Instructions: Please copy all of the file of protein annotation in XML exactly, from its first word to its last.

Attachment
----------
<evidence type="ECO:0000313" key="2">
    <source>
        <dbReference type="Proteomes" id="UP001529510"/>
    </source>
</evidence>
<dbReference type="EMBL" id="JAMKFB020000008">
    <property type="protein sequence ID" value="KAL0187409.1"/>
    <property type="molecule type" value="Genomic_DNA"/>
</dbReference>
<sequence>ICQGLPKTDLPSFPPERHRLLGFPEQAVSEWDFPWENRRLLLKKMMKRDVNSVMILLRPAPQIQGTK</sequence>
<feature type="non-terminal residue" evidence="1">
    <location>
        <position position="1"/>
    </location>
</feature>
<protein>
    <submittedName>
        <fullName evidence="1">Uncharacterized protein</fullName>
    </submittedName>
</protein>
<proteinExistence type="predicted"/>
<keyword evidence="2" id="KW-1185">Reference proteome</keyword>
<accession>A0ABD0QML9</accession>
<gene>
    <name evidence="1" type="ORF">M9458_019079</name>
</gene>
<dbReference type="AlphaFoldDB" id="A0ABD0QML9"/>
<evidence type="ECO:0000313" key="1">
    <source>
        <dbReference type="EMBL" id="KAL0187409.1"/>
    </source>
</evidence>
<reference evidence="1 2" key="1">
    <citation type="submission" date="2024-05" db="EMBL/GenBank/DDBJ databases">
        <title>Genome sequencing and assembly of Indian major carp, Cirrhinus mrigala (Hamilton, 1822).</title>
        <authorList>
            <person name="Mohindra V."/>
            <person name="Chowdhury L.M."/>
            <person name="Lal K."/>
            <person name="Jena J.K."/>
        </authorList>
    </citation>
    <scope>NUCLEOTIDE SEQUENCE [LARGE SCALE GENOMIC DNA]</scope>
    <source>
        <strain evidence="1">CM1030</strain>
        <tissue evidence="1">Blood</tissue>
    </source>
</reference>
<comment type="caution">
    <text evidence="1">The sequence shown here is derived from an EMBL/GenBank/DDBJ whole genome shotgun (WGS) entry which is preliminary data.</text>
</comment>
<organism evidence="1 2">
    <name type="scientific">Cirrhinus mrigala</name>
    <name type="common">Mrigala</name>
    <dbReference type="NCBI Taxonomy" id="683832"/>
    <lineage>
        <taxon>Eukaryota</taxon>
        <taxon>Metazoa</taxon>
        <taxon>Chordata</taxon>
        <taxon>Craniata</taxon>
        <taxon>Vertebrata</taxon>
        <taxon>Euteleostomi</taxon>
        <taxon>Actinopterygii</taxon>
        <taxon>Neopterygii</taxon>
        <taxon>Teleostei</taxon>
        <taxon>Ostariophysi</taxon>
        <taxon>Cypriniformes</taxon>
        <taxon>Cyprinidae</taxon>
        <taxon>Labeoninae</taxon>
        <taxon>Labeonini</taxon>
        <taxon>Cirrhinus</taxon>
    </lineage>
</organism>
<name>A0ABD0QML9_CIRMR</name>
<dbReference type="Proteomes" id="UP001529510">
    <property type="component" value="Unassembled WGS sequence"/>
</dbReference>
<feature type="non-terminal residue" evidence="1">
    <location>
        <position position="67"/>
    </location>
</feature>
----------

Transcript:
<evidence type="ECO:0000313" key="2">
    <source>
        <dbReference type="Proteomes" id="UP001529510"/>
    </source>
</evidence>
<dbReference type="EMBL" id="JAMKFB020000008">
    <property type="protein sequence ID" value="KAL0187409.1"/>
    <property type="molecule type" value="Genomic_DNA"/>
</dbReference>
<sequence>ICQGLPKTDLPSFPPERHRLLGFPEQAVSEWDFPWENRRLLLKKMMKRDVNSVMILLRPAPQIQGTK</sequence>
<feature type="non-terminal residue" evidence="1">
    <location>
        <position position="1"/>
    </location>
</feature>
<protein>
    <submittedName>
        <fullName evidence="1">Uncharacterized protein</fullName>
    </submittedName>
</protein>
<proteinExistence type="predicted"/>
<keyword evidence="2" id="KW-1185">Reference proteome</keyword>
<accession>A0ABD0QML9</accession>
<gene>
    <name evidence="1" type="ORF">M9458_019079</name>
</gene>
<dbReference type="AlphaFoldDB" id="A0ABD0QML9"/>
<evidence type="ECO:0000313" key="1">
    <source>
        <dbReference type="EMBL" id="KAL0187409.1"/>
    </source>
</evidence>
<reference evidence="1 2" key="1">
    <citation type="submission" date="2024-05" db="EMBL/GenBank/DDBJ databases">
        <title>Genome sequencing and assembly of Indian major carp, Cirrhinus mrigala (Hamilton, 1822).</title>
        <authorList>
            <person name="Mohindra V."/>
            <person name="Chowdhury L.M."/>
            <person name="Lal K."/>
            <person name="Jena J.K."/>
        </authorList>
    </citation>
    <scope>NUCLEOTIDE SEQUENCE [LARGE SCALE GENOMIC DNA]</scope>
    <source>
        <strain evidence="1">CM1030</strain>
        <tissue evidence="1">Blood</tissue>
    </source>
</reference>
<comment type="caution">
    <text evidence="1">The sequence shown here is derived from an EMBL/GenBank/DDBJ whole genome shotgun (WGS) entry which is preliminary data.</text>
</comment>
<organism evidence="1 2">
    <name type="scientific">Cirrhinus mrigala</name>
    <name type="common">Mrigala</name>
    <dbReference type="NCBI Taxonomy" id="683832"/>
    <lineage>
        <taxon>Eukaryota</taxon>
        <taxon>Metazoa</taxon>
        <taxon>Chordata</taxon>
        <taxon>Craniata</taxon>
        <taxon>Vertebrata</taxon>
        <taxon>Euteleostomi</taxon>
        <taxon>Actinopterygii</taxon>
        <taxon>Neopterygii</taxon>
        <taxon>Teleostei</taxon>
        <taxon>Ostariophysi</taxon>
        <taxon>Cypriniformes</taxon>
        <taxon>Cyprinidae</taxon>
        <taxon>Labeoninae</taxon>
        <taxon>Labeonini</taxon>
        <taxon>Cirrhinus</taxon>
    </lineage>
</organism>
<name>A0ABD0QML9_CIRMR</name>
<dbReference type="Proteomes" id="UP001529510">
    <property type="component" value="Unassembled WGS sequence"/>
</dbReference>
<feature type="non-terminal residue" evidence="1">
    <location>
        <position position="67"/>
    </location>
</feature>